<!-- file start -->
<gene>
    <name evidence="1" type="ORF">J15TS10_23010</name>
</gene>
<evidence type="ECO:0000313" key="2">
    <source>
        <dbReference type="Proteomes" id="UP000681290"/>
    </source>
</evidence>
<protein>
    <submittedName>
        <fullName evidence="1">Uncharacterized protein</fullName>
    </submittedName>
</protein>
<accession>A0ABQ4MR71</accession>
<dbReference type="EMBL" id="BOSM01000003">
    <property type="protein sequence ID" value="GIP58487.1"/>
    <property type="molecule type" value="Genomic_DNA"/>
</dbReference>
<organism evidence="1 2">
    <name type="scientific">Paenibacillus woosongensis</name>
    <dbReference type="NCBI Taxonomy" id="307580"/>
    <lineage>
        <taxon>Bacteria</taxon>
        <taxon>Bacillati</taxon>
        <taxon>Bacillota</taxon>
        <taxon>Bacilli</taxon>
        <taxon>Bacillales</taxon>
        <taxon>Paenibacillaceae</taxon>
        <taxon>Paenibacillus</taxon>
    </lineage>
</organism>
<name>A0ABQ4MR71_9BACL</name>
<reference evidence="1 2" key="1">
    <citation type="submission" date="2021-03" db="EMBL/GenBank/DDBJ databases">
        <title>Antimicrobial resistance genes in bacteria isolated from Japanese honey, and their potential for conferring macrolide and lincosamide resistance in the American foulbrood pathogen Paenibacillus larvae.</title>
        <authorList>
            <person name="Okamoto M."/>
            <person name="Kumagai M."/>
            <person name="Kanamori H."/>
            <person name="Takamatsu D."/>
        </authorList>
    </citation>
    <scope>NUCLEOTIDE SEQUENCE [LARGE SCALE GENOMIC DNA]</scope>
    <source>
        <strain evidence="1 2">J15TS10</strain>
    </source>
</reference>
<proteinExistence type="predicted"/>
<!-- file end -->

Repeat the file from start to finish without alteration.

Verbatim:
<gene>
    <name evidence="1" type="ORF">J15TS10_23010</name>
</gene>
<evidence type="ECO:0000313" key="2">
    <source>
        <dbReference type="Proteomes" id="UP000681290"/>
    </source>
</evidence>
<protein>
    <submittedName>
        <fullName evidence="1">Uncharacterized protein</fullName>
    </submittedName>
</protein>
<accession>A0ABQ4MR71</accession>
<dbReference type="EMBL" id="BOSM01000003">
    <property type="protein sequence ID" value="GIP58487.1"/>
    <property type="molecule type" value="Genomic_DNA"/>
</dbReference>
<organism evidence="1 2">
    <name type="scientific">Paenibacillus woosongensis</name>
    <dbReference type="NCBI Taxonomy" id="307580"/>
    <lineage>
        <taxon>Bacteria</taxon>
        <taxon>Bacillati</taxon>
        <taxon>Bacillota</taxon>
        <taxon>Bacilli</taxon>
        <taxon>Bacillales</taxon>
        <taxon>Paenibacillaceae</taxon>
        <taxon>Paenibacillus</taxon>
    </lineage>
</organism>
<name>A0ABQ4MR71_9BACL</name>
<reference evidence="1 2" key="1">
    <citation type="submission" date="2021-03" db="EMBL/GenBank/DDBJ databases">
        <title>Antimicrobial resistance genes in bacteria isolated from Japanese honey, and their potential for conferring macrolide and lincosamide resistance in the American foulbrood pathogen Paenibacillus larvae.</title>
        <authorList>
            <person name="Okamoto M."/>
            <person name="Kumagai M."/>
            <person name="Kanamori H."/>
            <person name="Takamatsu D."/>
        </authorList>
    </citation>
    <scope>NUCLEOTIDE SEQUENCE [LARGE SCALE GENOMIC DNA]</scope>
    <source>
        <strain evidence="1 2">J15TS10</strain>
    </source>
</reference>
<proteinExistence type="predicted"/>